Gatewood v. Social Security Administration, Commissioner of

Filing 26

MEMORANDUM AND ORDER: The judgment of the Commissioner is remanded pursuant to sentence six of 42 U.S.C. § 405(g) for further proceedings consistent with this memorandum and order. Parties will comply with the requirements of D. Kan Rule 83.7.2. Signed by U.S. District Senior Judge Sam A. Crow on 9/30/14. (mb)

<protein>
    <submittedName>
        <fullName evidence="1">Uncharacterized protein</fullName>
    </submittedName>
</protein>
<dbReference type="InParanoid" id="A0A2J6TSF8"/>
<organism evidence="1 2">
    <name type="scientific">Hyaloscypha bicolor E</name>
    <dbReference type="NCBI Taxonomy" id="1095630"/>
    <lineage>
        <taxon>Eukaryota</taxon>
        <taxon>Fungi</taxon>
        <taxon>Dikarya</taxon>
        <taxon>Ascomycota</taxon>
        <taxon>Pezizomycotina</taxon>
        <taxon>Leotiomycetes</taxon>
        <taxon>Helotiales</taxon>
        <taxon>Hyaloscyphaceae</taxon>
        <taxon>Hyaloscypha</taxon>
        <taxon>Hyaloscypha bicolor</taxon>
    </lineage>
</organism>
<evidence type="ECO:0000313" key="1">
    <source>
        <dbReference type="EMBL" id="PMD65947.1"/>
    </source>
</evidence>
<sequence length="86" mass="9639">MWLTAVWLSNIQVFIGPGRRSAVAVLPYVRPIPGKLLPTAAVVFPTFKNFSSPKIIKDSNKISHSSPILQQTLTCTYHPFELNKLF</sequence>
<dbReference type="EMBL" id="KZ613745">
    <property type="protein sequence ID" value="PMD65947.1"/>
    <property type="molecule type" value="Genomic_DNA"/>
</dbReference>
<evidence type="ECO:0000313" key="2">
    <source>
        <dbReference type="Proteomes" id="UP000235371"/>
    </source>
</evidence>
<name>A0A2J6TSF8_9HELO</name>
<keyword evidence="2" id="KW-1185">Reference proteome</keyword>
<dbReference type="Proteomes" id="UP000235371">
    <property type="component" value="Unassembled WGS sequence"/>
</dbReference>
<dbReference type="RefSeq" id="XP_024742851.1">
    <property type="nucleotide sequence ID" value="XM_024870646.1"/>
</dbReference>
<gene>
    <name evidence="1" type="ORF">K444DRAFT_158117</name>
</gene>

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IN THE UNITED STATES DISTRICT COURT FOR THE DISTRICT OF KANSAS NEILA DIANE GATEWOOD, Plaintiff, vs. Case No. 13-1339-SAC CAROLYN W. COLVIN, Acting Commissioner of Social Security, Defendant. MEMORANDUM AND ORDER This is an action reviewing the final decision of the Commissioner of Social Security denying the plaintiff disability insurance benefits. The matter has been fully briefed by the parties. I. General legal standards The court's standard of review is set forth in 42 U.S.C. § 405(g), which provides that "the findings of the Commissioner as to any fact, if supported by substantial evidence, shall be conclusive." The court should review the Commissioner's decision to determine only whether the decision was supported by substantial evidence and whether the Commissioner applied the correct legal standards. (10th Cir. 1994). Glenn v. Shalala, 21 F.3d 983, 984 Substantial evidence requires more than a scintilla, but less than a preponderance, and is satisfied by 1 such evidence that a reasonable mind might accept to support the conclusion. The determination of whether substantial evidence supports the Commissioner's decision is not simply a quantitative exercise, for evidence is not substantial if it is overwhelmed by other evidence or if it really constitutes mere conclusion. Ray v. Bowen, 865 F.2d 222, 224 (10th Cir. 1989). Although the court is not to reweigh the evidence, the findings of the Commissioner will not be mechanically accepted. Nor will the findings be affirmed by isolating facts and labeling them substantial evidence, as the court must scrutinize the entire record in determining whether the Commissioner's conclusions are rational. 1992). Graham v. Sullivan, 794 F. Supp. 1045, 1047 (D. Kan. The court should examine the record as a whole, including whatever in the record fairly detracts from the weight of the Commissioner's decision and, on that basis, determine if the substantiality of the evidence test has been met. Glenn, 21 F.3d at 984. The Social Security Act provides that an individual shall be determined to be under a disability only if the claimant can establish that they have a physical or mental impairment expected to result in death or last for a continuous period of twelve months which prevents the claimant from engaging in substantial gainful activity (SGA). The claimant's physical or mental impairment or impairments must be of such severity that 2 they are not only unable to perform their previous work but cannot, considering their age, education, and work experience, engage in any other kind of substantial gainful work which exists in the national economy. 42 U.S.C. § 423(d). The Commissioner has established a five-step sequential evaluation process to determine disability. If at any step a finding of disability or non-disability can be made, the Commissioner will not review the claim further. At step one, the agency will find non-disability unless the claimant can show that he or she is not working at a “substantial gainful activity.” At step two, the agency will find non-disability unless the claimant shows that he or she has a “severe impairment,” which is defined as any “impairment or combination of impairments which significantly limits [the claimant’s] physical or mental ability to do basic work activities.” At step three, the agency determines whether the impairment which enabled the claimant to survive step two is on the list of impairments presumed severe enough to render one disabled. If the claimant’s impairment does not meet or equal a listed impairment, the inquiry proceeds to step four, at which the agency assesses whether the claimant can do his or her previous work; unless the claimant shows that he or she cannot perform their previous work, they are determined not to be disabled. the claimant survives step four, the fifth and final step 3 If requires the agency to consider vocational factors (the claimant’s age, education, and past work experience) and to determine whether the claimant is capable of performing other jobs existing in significant numbers in the national economy. Barnhart v. Thomas, 124 S. Ct. 376, 379-380 (2003). The claimant bears the burden of proof through step four of Nielson v. Sullivan, 992 F.2d 1118, 1120 (10th the analysis. Cir. 1993). At step five, the burden shifts to the Commissioner to show that the claimant can perform other work that exists in the national economy. Nielson, 992 F.2d at 1120; Thompson v. Sullivan, 987 F.2d 1482, 1487 (10th Cir. 1993). The Commissioner meets this burden if the decision is supported by substantial evidence. Thompson, 987 F.2d at 1487. Before going from step three to step four, the agency will assess the claimant’s residual functional capacity (RFC). This RFC assessment is used to evaluate the claim at both step four and step five. 20 C.F.R. §§ 404.1520(a)(4), 404.1520(e,f,g); 416.920(a)(4), 416.920(e,f,g). II. History of case On May 11, 2012, administrative law judge (ALJ) John B. Langland issued his decision (R. at 20-29). Plaintiff alleges that she had been disabled since June 12, 2009 (R. at 20). Plaintiff meets the insured status requirements for social security disability benefits through December 31, 2014 (R. at 4 22). At step one, the ALJ found that plaintiff did not engage in substantial gainful activity since the alleged onset date (R. at 22). At step two, the ALJ found that plaintiff had the following severe impairments: history of carpal tunnel syndrome (status post bilateral release surgery), sleep apnea, hypertension, chronic heart failure, history of angina, fibromyalgia, an affective disorder, and recent anxiety diagnosis (R. at 22). At step three, the ALJ determined that plaintiff’s impairments do not meet or equal a listed impairment (R. at 22). After determining plaintiff’s RFC (R. at 24), the ALJ determined at step four that plaintiff is unable to perform past relevant work (R. at 28). At step five, the ALJ found that plaintiff can perform jobs that exist in significant numbers in the national economy (R. at 28-29). Therefore, the ALJ concluded that plaintiff was not disabled (R. at 29). III. Should this case be remanded in order for the Commissioner to consider new evidence? 42 U.S.C. § 405(g), as it pertains to remands, states in sentence six that “[t]he court…may at any time order additional evidence to be taken before the Commissioner of Social Security, but only upon a showing that there is new evidence which is material and that there is good cause for the failure to incorporate such evidence into the record in a prior proceeding…”. The requirements for a sentence six remand are 5 set forth in Heimerman v. Chater, 939 Fed. Supp. 832, 833-834 (D. Kan. 1996): For a remand to be appropriate when good cause is shown, it must be determined “that the new evidence would have changed the Secretary's decision had it been before him.” Hargis v. Sullivan, 945 F.2d 1482, 1493 (10th Cir.1991). Implicit in the materiality requirement is that “the proffered evidence relate to the time period for which the benefits were denied.” Hargis v. Sullivan, 945 F.2d 1482, 1493 (10th Cir.1991). See also Szubak v. Secretary of Health and Human Services, 745 F.2d 831, 833 (3rd Cir.1984) (new evidence may not relate to a “later-acquired disability” or “the subsequent deterioration of the previously non-disabling condition”). The requirements for introduction of additional evidence may be summarized as follows: (1) the proffered evidence must be “‘new’” and not merely cumulative of what is already in the record; (2) the proffered evidence must be material, that is, relating to the time period for which benefits were denied, and offering a reasonable possibility of changing the Secretary's decision; and (3) the claimant must show good cause for the failure to obtain and present the evidence at the prior hearing. Tirado v. Bowen, 842 F.2d 595, 597 (2nd Cir.1988). On February 8, 2011, plaintiff’s treating physician, Dr. Davis, prepared a physical capacities evaluation on the plaintiff. He opined that plaintiff could frequently lift 5 pounds, could occasionally lift up to 10 pounds, and could never climb, balance, crouch or crawl. He stated that plaintiff suffers from fatigue and pain for which there is a reasonable medical basis, and indicated that the fatigue and pain are 6 disabling to the extent that it prevents the plaintiff from working full-time, even in a sedentary position (R. at 486-489). The ALJ discounted the opinions of Dr. Davis, explaining as follows: However, the treatment notes at the end of 2010 and the beginning of 2011 appear to show that the claimant was having an episode of plantar fasciitis and that she was receiving injections for that diagnosis along with a recommendation for physical therapy. Additionally, the treatment notes from Dr. Davis on February 16, 2009 show that he informed the claimant she should seek help from the personnel department at her job to get temporary disability for recovery time due to her medical condition including imminent bariatric surgery (Exhibit 3F, p. 14 [R. at 312]). Thus, the medical record supports a finding that Dr. Davis’ opinions regarding the claimant’s limitations is only for a limited period of time and not permanent total disability. It is specifically noted that an echocardiography on November 17, 2011 was basically normal (Exhibit 20F) and the claimant’s cardiac testing supports a finding that the claimant could actually perform up to medium exertional level work. (R. at 27). The ALJ had also previously noted that the most recent treatment notes of Dr. Davis indicated that the plaintiff reported feeling quite good except for some chest pain (R. at 25). After the ALJ decision of May 11, 2012, plaintiff filed a request for review of the ALJ decision on June 22, 2012 (R. at 14-16). On June 6, 2013, the Appeals Council wrote to 7 plaintiff’s counsel, providing him with the records he was requesting, and informing him that he could submit additional evidence or information within 25 days of the date of this letter. It indicates that they would not allow counsel more time to submit evidence except for very good reasons (R. at 6). On July 1, 2013, plaintiff’s counsel wrote the Appeals Council. Counsel provided some additional records and stated that he is currently in the process of obtaining treating source statements from two separate sources, and requested until July 31, 2013 for submission of those statements (Doc. 17-2). On July 12, 2013, the Appeals Council issued its decision, denying plaintiff’s request for review (R. at 1-5). There was no mention of the request of plaintiff’s counsel for additional time to submit the two treating source statements. On July 31, 2013, plaintiff’s counsel filed a motion to reopen, along with the treating source statements by Dr. Schell, dated July 19, 2013, and Dr. Davis, dated July 26, 2013 (Doc. 17-3). The record does not reflect the filing of this motion or any decision on this motion by the Appeals Council. Plaintiff’s counsel indicated that because he was new to the case, it was necessary to request a copy of the record and additional time to develop and submit additional evidence. The Appeals Council provided the record on June 6, 2013 (Doc. 17 at 18). Plaintiff’s counsel further stated that the two treating 8 source statements could not be obtained within the 25 day time limit set by the Appeals Council because of the schedules of the two doctors, and the need to obtain consultations and then for the doctors to review their statements (Doc. 17 at 20). As noted above, plaintiff’s counsel requested additional time to submit those statements on July 1, 2013, but there is no indication the Appeals Council ruled or responded to that request. Plaintiff’s counsel stated that the Appeals Council failed to act on the request to reopen (Doc. 17 at 20). The court will first review the statement from Dr. Davis, dated July 26, 2013. It states, in relevant part: …I am responding to some questions about the Social Security Judge’s interpretation of the “Physical Capacities Evaluation” that I ordered on February 8, 2011. The judge thought that I was including limitations from her plantar fasciitis, which was a temporary condition. I was not including consideration of her plantar fasciitis. I was including primarily consideration of her fibromyalgia, which causes, and still does, disabling pain and fatigue as I indicated in the “Physical Capacities Evaluation”. It is my opinion that her cardiac condition and hypertension, though controlled, could at times also contribute somewhat to her fatigue. She also suffers from stress, which plays a definite role in exacerbating her pain and fatigue and causes chest pain and elevates her blood pressure at times. She also has sleep apnea, which contributes to difficulty sleeping and thus to her fatigue. The judge also thought that the “Physical Capacities Evaluation” conflicted 9 with my February 16, 2009 opinion that she needed temporary disability to recover from upcoming bariatric surgery. The temporary disability that I stated she needed was “for one year to allow a sufficient recovery to return to gainful employment.” Her medical course unfortunately did not permit the hoped for return to work even after more than a year as I documented in the February 15, 2011 “Physical Capacities Evaluation.” Her fibromyalgia did not improve. My June 22, 2009 treatment note reflects that I had been recommending disability for some time before Ms. Gatewood actually stopped working [R. at 307]…Some days are relatively good, but others are not so good, and on some days, because of fibromyalgia exacerbations, she must rest, lie down, and take naps frequently throughout the day. These would be days she could not work at all. Days like this occur at least three days a month and can be considerably more frequent especially if she overdoes her activities. On other days she would be limited to less than eight hours work because of the pain and need to rest. If she tried to keep a work schedule in which she could not rest, including lie down as needed, that would increase the frequency and duration of her fibromyalgia exacerbations. The judge relied on my “most recent treatment notes” when Ms. Gatewood reported feeling quite good except for some chest pain. That, however, is the nature of the fibromyalgia; she has some relatively good patches of time followed by more difficult times and by periods of acute exacerbations. Feeling “quite good” at times is entirely consistent with her fibromyalgia and my assessment of her limitations… (Doc. 17-3 at 14-15, emphasis added). 10 In reviewing the requirements for introduction of additional evidence, the proffered statement of Dr. Davis is clearly new, and not merely cumulative of what is already in the record. It elaborates on his opinions, and, most importantly, it responds to various statements of the ALJ in his decision. The second requirement is materiality; the statement must relate to the time period for which benefits were denied, and offer a reasonable possibility of changing the Commissioner’s decision. The statement clearly relates to the time period for which benefits were denied because it addresses and clarifies the opinions expressed by Dr. Davis on February 8, 2011. The court must next consider whether it offers a reasonable possibility of changing the Commissioner’s decision. In the case of Wilson v. Colvin, Case No. 12-1365-JWL, 2014 WL 1689293 (D. Kan. April 29, 2014), Ms. Martin, a psychiatric nurse-practitioner, had provided a medical source statement, but the ALJ accorded it little weight. Instead, the ALJ gave great weight to the opinions of state agency consultants. 1689293 at *4. 2014 WL Ms. Martin then submitted an opinion letter explaining and clarifying her earlier statement; this letter was first submitted to the Appeals Council. 6. 2014 WL 1689293 at *5- The court held that Ms. Martin’s explanation, if accepted, provides material information which would significantly alter the ALJ’s decision, for it tends to negate much of the ALJ’s 11 basis for discounting the opinions of Ms. Martin and Dr. Schwartz. The court noted that if those opinions are not properly discounted, disability is the only remaining option. The court indicated that it could not weigh this evidence in the first instance, and remanded the case in order for the Commissioner to consider the letters provided to the Appeals Council and to determine what weight should be accorded to the medical opinions in light of all the record evidence. 2014 WL 1689293 at *6. As was the case in Wilson, the July 26, 2013 statement from Dr. Davis provides material information which, if accepted, would significantly alter the ALJ’s decision, for it tends to negate much of the ALJ’s basis for discounting the earlier opinions expressed by Dr. Davis. If the opinions of Dr. Davis are not properly discounted, they indicate that plaintiff cannot work due to fatigue and pain. The court therefore finds that the July 26, 2013 statement from Dr. Davis is clearly material. The third requirement for a sentence six remand to consider new evidence is that plaintiff must show good cause for the failure to obtain and present the evidence at the prior hearing. Plaintiff must be able to show why she could not have obtained and submitted the July 26, 2013 statement from Dr. Davis to the ALJ and the Appeals Council. 1149-1150 (10th Cir. 2010). Wilson v. Astrue, 602 F.3d 1136, Certainly, plaintiff could not have 12 presented the statement from Dr. Davis to the ALJ prior to his decision because the letter addresses the reasons given by the ALJ for discounting the opinions of Dr. Davis. Plaintiff’s counsel, who was new to the case, made a good faith effort to provide the material to the Appeals Council before its decision. However, the record does not indicate that the Appeals Council responded to counsel’s July 1, 2013 request for additional time to provide the treating source statements. This request was made prior to the ruling by the Appeals Council on July 12, 2013. The record is also silent on plaintiff’s July 31, 2013 request to reopen in order to submit the statements by Dr. Davis and Dr. Schell. On the facts of this case, the court finds that plaintiff demonstrated good cause for the failure to present this evidence prior to the ALJ and the Appeals Council decisions. Because the statement from Dr. Davis is new and material, and because good cause was shown for the failure to obtain and present this material prior to the decisions by the ALJ and the Appeals Council, this case shall be remanded pursuant to sentence six in order for the Commissioner to consider the statement of Dr. Davis, and to determine the appropriate weight to be accorded to each of the medical opinions in the record in light of all of the record evidence. Plaintiff also seeks remand of this case to consider a statement and mental RFC assessment from Dr. Schell, dated July 13 19, 2013 (Doc. 17-3 at 7-12). The treatment and opinions of Dr. Schell occurred after the ALJ decision; thus, there are legitimate questions regarding whether such evidence was material and whether plaintiff should have obtained and presented such evidence prior to the ALJ decision. However, because this case is being remanded in order to consider the statement from Dr. Davis, on remand, the ALJ shall evaluate the treatment and opinions of Dr. Schell, and determine what weight, if any, to accord to his opinions. Plaintiff’s brief raised other issues in addition to the motion to remand. However, the court will not address these issues at this time because they may be affected by the ALJ’s resolution of the case on remand after the ALJ considers the new evidence. See Robinson v. Barnhart, 366 F.3d 1078, 1085 (10th Cir. 2004). However, on remand, the court would note that the ALJ, in his decision, stated that the opinions of Dr. Fluter indicated that plaintiff was temporarily limited to lifting no more than 10 pounds (R. at 27). However, Dr. Fluter stated in regards to all his restrictions that plaintiff had a number of restrictions “at least on a temporary basis” (R. at 565). Furthermore, Dr. Fluter’s report mentioned numerous other limitations which were not discussed or addressed by the ALJ in his decision. On remand, the ALJ shall consider those opinions, and if they are 14 not included in the ALJ’s RFC findings, the ALJ shall, as required by SSR 96-8p, explain why those opinions were not adopted. 1996 WL 374184 at *7. IT IS THEREFORE ORDERED that the judgment of the Commissioner is remanded pursuant to sentence six of 42 U.S.C. § 405(g) for further proceedings consistent with this memorandum and order. IT IS FURTHER ORDERED that the parties will comply with the requirements of D. Kan. Rule 83.7.2. Dated this 30th day of September 2014, Topeka, Kansas. s/Sam A. Crow Sam A. Crow, U.S. District Senior Judge 15